Monday, July 20, 2009

Classic Episode Review: "Roadkill"

Sergei Bachlakov/The CW

I'm not a dumb person. I've seen The Sixth Sense. But I'll readily admit, I didn't see this coming.

Maybe I was too dazzled by the extra beauty in the episode. Supernatural is loaded with hot chick guest stars, mostly those with that slick, plastic-type beauty that makes them so hard to differentiate from each other, even if the acting is decent. Tricia Helfer is one of the few females on the show who's a big cut above. (Side note: I watched her on Warehouse 13 recently and had to turn up the air conditioning.)

I planned to watch this episode again before writing my post, but a jam-packed schedule last week rendered it impossible. So I'm just going to talk about the things that left an impact on me, one big enough to recall a year after I last watched the episode. Then you guys can fill in the blanks with what I missed. :)

By this episode, Jensen Ackles and Jared Padalecki have been working effortlessly together for a long time. Their chemistry, present from the beginning, is almost a living presence. Tricia Helfer had the rare experience to not only be in almost every scene with them, but to in fact have more screen time than they did. And she made it completely worthwhile.

Throughout the episode, I noted the things they did differently, and appreciated them as a departure from the norm that nonetheless stayed grounded in the show's normality. Sam and Dean had done research, knew about the deaths along the road, and the ghost, but we didn't have to see them doing the research. Later I realized we were really seeing everything through Molly's eyes, a unique way to show a typical vengeful spirit story. After all, certain types of stories can be told over and over, it's just the characters and how they do things that make them worth experiencing.

It was very cold while they were filming, poor Tricia didn't have as many layers as the boys did, and their breath had as much screen time as anyone else.

Jared had a cold, I think. He certainly sounded plugged up, especially during that very compassionate moment when they tried to hit me on the head with what was happening, and I ducked. (That was when they sat on the bed and he said "Some spirits hold on too tight...can't let go.")

My favorite line was when Dean told Sam he's a walking encyclopedia of weirdness, and Sam just agrees. I loved that. There's so often tension between them regarding the ways they're different. Early in season one, they did research equally, and Dean knew as much as Sam. But Sam--the scholarly, academic one--eventually took over more of that, and Dean seemed to let him. Sam became the "smart" one, even more than had already been established, and Dean constantly picked on him for it. So this easy, acknowledging moment when Sam just takes Dean's teasing at face value just feels good.

The moment I figured out what was going on was, of course, when they took Molly to David and he was in the house. It didn't make any sense. Even on my big TV, it was hard at first to tell that he looked so much older, but his behavior certainly didn't match a guy whose wife had disappeared. But we saw David, then Molly, then the boys, then Molly, and it hit me that she was dead. I'm sure plenty of people saw it coming, and some might have felt manipulated or deceived. But I felt like the writers were watching the dawning recognition on my face, the joy that I had been fooled so deliciously, and that they were giggling behind their hands at their success.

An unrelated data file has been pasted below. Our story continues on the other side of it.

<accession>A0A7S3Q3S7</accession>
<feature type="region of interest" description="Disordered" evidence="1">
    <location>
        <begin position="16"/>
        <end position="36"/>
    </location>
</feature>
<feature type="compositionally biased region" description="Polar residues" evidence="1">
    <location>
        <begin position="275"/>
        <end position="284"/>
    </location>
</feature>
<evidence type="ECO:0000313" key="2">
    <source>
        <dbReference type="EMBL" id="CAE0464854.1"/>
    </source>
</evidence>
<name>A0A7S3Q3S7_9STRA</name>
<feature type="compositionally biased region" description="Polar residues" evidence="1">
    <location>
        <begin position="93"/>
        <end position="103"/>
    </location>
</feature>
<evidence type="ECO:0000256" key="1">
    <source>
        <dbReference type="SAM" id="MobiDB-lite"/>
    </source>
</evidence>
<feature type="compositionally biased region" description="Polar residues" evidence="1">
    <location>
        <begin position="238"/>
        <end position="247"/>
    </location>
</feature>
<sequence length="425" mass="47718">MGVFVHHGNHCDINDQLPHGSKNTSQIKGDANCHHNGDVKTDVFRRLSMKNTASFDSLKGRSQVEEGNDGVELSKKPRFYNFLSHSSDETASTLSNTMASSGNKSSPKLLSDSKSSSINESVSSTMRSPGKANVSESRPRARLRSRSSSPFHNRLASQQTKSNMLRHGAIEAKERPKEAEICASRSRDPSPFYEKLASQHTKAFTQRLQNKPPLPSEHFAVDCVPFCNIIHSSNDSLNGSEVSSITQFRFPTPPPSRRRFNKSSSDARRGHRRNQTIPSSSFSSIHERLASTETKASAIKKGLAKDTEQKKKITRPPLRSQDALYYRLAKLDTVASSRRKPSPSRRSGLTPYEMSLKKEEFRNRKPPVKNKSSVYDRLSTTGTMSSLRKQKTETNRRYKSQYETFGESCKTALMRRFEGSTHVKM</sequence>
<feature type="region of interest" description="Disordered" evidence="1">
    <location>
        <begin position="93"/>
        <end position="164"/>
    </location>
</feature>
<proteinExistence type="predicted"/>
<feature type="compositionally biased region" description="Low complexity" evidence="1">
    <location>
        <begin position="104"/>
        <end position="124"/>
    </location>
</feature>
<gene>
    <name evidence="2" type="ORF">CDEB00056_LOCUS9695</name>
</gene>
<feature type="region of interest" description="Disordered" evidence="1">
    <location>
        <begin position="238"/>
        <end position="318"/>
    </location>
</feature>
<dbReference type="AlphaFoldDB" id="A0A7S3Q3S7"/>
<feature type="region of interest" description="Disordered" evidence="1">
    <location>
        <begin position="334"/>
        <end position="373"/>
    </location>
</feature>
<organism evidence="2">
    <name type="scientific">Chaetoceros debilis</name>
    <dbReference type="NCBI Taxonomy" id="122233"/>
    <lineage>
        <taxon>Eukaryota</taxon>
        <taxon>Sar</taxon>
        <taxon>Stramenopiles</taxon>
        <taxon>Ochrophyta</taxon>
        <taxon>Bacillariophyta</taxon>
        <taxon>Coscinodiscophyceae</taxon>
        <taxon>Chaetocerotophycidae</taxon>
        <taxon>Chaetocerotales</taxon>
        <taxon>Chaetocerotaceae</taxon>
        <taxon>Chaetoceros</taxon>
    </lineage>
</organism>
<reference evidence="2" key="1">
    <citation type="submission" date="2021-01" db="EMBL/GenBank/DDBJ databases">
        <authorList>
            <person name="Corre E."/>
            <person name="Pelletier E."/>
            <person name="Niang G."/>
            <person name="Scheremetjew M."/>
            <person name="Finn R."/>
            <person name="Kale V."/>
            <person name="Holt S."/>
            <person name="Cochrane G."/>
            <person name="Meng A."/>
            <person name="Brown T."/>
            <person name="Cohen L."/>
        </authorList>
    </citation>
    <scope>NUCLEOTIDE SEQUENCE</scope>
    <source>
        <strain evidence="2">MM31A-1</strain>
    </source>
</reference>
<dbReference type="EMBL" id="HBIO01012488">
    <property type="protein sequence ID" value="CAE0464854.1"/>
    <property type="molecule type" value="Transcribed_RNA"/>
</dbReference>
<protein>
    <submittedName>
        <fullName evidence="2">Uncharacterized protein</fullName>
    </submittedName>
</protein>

When they started the montage of flashbacks, I had a second of disappointment. I didn't need everything rehashed for me. But then, seeing everything turned around, from their perspective, and of course, new pieces we hadn't seen because Molly hadn't seen them, just enhanced the whole experience.

In the end, this episode hit the top of my "feel good" list. Instead of anger or self-recrimination, we got compassion and hope. And a taste of just how damned good the writers can be, even without straying too far from show parameters.

Supernatural reuses a lot of its guest stars (Anita Brown was Lindsay in "Skin" and Hope in "Wishful Thinking"; Keegan Connor Tracy was Karen Giles in "The Usual Suspects" and Sera Siege in "The Monster at the end of this Book"). I don't know if that's because there's a limited pool who will go to Vancouver for a guest role, or what. But they can reuse Tricia Helfer any time, and I won't even scoff at how she's too distinctive to do that with.

Your turn! What did you love--or dislike--about "Roadkill"? Favorite lines? Agree or disagree with my love of TH? Fill up the comments! :)

FYI, the commenting issue seems to be related to OpenID, is inconsistent across blogs and posts, and is not something Blogger seems to have addressed in any way as of yet. So if you get error code "bX-m9h15s" please try a different log-in method, and shoot us an e-mail to let us know. Thanks!


MJFredrick said...

My favorite line was, "It smells like old lady in here. And that would be why."

I liked the twist, but it's not one of my favorite episodes. Maybe in the middle of the pack somewhere.

Natalie J. Damschroder said...

LOL Yes, I love that line, too! And the moment before it, when Dean tried to kick in the door and it wouldn't go. :)

phouse1964 said...

This has always been one of my favorite episodes and I think it's for what you said. I was left with a feeling of hope at the end. Everything was ok when it was over with nothing really looming.

I loved how Jared and Jensen played off each other in this episode. It really did feel natural, almost organic. Maybe part of that was Tricia. It's one of the few roles that she isn't all sexed up and I think it really showed off what a really good actress is.

Natalie J. Damschroder said...

Hey, phouse, good to see you! :)

I agree, about TH, and actually found her even more attractive in this role than I'd ever seen her.